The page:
Conflicting Views on Alternate Forms of Energy

Conflicting Views on Alternate Forms of Energy - Richard...

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Richard Germade-Craan December 3, 2010 Geology 1100 Conflicting Views on Alternate Forms of Energy Wind Power Many people are starting to feel the desire to “go green” and reduce our reliance on fossil fuels so that we may lower the rate at which carbon dioxide is being emitted into the atmosphere. Despite this desire, the demand for electricity has increased 2% each year since 1975 (Easton 177). At this rate, we will double our current electricity usage in about thirty years. Because wind power is perceived as non-polluting and renewable by most people, the concept has become very popular amongst politicians and the public. For others, wind power is “at best a placebo” by which the power crisis will only be slightly pacified. Stakeholders for the “yes” side include Charles Komanoff, author of the “Whither Wind?” article from Orion magazine, the Appalachian Mountain Club (AMC), an organization trying to bridge the “not in my backyard” gap, wind industry developers, their trade organizations, the Horizon Wind company, the American Wind Energy Association, and the Nation Renewable Energy Lab, an agency of the US Department of Energy. Stakeholders for the “no” side include Jon Boone, author of “The Wayward Wind” speech given in the near Silver Lake in New York, the Alliance to Protect Nantucket Sound, the website “Save Upstate New York”, the group called Green Berkshires, which argues that wind turbines are “enormously destructive to the environment”, and Bat Conservation International. The issues surrounding wind power include reduced property values, wind turbine noise, wildlife safety, efficiency, corporate tax avoidance, and climate change. According to Charles Komanoff, stakeholder on the “yes” side, the energy needs of civilization can be met without adding to global warming if people both conserve energy and deploy large numbers of wind turbines (Easton 166). There are also now a great number of turbines located on farmland, where the fields around their bases are still actively farmed. Wind power is nothing compared to the destructiveness of fossil fuel-based power. Because wind power is variable, it must be kept in mind that individual turbines can’t be relied on as a sole power source, and it can’t completely retire the usage of fossil fuels. However, this is the point of power grids. When the wind blows, so will the turbines, and the fossil fuel-powered plants won’t need to run as much. With minimal exception, wind turbines will be able to replace fossil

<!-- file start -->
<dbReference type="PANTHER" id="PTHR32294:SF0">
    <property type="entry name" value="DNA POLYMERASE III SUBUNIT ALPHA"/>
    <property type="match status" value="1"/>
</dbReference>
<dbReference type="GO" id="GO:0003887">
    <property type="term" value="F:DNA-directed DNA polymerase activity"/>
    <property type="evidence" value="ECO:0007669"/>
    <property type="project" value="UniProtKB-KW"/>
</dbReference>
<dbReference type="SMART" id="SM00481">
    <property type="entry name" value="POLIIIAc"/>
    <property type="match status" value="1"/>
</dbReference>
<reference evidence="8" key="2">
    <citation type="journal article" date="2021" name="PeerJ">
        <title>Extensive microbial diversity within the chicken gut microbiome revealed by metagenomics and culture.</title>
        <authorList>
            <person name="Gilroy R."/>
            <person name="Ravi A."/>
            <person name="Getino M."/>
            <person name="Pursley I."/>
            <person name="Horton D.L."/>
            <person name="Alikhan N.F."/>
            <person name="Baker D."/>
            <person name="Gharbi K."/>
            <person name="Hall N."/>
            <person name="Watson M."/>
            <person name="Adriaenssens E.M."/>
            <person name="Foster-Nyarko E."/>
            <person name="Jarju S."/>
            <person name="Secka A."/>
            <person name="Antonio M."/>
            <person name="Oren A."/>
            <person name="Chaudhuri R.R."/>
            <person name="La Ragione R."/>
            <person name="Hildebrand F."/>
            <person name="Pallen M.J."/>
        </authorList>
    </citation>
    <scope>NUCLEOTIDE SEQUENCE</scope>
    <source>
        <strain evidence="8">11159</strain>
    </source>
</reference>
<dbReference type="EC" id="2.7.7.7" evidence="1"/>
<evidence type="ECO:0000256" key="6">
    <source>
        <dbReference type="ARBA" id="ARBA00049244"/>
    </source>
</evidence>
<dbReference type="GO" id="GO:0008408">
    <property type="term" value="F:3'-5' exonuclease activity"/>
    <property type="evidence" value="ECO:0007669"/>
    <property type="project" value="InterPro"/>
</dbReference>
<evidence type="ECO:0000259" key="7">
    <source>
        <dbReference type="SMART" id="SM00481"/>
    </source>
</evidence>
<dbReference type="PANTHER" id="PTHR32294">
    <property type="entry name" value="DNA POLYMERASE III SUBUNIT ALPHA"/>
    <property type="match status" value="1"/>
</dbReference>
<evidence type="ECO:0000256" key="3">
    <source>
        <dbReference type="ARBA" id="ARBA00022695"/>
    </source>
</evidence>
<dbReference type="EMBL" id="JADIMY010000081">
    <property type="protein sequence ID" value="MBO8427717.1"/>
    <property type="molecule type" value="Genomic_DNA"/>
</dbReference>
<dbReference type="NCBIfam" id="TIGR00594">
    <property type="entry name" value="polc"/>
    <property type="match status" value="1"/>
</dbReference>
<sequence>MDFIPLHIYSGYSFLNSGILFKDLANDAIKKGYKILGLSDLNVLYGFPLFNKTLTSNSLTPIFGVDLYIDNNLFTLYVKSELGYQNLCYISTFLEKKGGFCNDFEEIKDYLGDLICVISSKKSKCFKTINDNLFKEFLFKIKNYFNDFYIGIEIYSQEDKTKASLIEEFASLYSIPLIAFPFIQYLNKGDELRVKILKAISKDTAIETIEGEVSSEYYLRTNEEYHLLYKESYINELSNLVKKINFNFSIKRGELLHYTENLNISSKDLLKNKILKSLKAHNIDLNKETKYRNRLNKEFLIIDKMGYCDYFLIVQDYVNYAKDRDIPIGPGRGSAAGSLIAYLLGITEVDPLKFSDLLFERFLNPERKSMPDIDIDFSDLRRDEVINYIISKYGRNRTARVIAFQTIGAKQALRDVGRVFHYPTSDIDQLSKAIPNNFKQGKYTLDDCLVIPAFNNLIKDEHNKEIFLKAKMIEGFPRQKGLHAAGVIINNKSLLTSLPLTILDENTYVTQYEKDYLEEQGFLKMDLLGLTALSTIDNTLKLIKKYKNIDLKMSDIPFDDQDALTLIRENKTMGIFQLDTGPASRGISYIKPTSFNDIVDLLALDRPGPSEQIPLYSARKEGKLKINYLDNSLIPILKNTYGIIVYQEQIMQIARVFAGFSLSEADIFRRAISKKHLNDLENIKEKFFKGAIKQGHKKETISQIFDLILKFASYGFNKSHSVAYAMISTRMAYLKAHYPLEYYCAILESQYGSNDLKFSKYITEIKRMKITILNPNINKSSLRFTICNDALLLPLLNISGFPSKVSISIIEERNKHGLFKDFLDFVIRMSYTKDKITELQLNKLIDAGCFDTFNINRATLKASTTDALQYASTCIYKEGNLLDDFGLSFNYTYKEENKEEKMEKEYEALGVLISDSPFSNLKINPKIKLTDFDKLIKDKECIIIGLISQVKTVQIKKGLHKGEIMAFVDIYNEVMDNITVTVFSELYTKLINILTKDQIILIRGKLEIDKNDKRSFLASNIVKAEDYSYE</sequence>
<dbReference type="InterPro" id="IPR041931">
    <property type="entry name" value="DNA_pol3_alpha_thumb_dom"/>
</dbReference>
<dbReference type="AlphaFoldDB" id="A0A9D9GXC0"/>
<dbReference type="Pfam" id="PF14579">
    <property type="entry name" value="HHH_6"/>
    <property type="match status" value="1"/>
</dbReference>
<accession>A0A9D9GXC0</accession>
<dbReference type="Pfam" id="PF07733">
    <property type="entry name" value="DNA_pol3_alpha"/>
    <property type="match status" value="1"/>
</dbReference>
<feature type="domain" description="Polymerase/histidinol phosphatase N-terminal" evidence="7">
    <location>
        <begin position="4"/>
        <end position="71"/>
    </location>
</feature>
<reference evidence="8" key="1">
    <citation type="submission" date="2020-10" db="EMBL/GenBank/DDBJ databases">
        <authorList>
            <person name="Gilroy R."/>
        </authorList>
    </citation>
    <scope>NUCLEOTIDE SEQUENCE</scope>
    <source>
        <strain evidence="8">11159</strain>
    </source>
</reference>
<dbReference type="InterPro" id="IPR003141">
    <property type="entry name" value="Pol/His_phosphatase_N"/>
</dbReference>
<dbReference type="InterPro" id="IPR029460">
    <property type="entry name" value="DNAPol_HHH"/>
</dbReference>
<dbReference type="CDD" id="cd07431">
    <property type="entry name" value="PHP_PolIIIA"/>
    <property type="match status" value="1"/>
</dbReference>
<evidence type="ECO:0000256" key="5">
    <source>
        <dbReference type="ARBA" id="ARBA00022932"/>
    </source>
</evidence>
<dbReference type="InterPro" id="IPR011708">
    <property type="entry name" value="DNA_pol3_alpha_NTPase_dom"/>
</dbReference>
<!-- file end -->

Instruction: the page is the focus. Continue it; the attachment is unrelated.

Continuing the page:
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Richard Germade-Craan December 3, 2010 Geology 1100 fuel burning one for one. For Komanoff, when he visited the 120 turbine wind farm, the sight of the turning blades was deeply pleasing. The sleek, white structure struck him as graceful and marvelously useful (Easton 172). Komanoff also brought his decibel reader, and recorded between 64 and 45 decibels- the average noise range given for a small town residential cul-de- sac on standard noise charts (Easton 172). Wind turbines signify the displacement of destructive
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This note was uploaded on 02/23/2011 for the course ERTH 1100 taught by Professor Desimone during the Spring '11 term at Rensselaer Polytechnic Institute.

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Conflicting Views on Alternate Forms of Energy - Richard...

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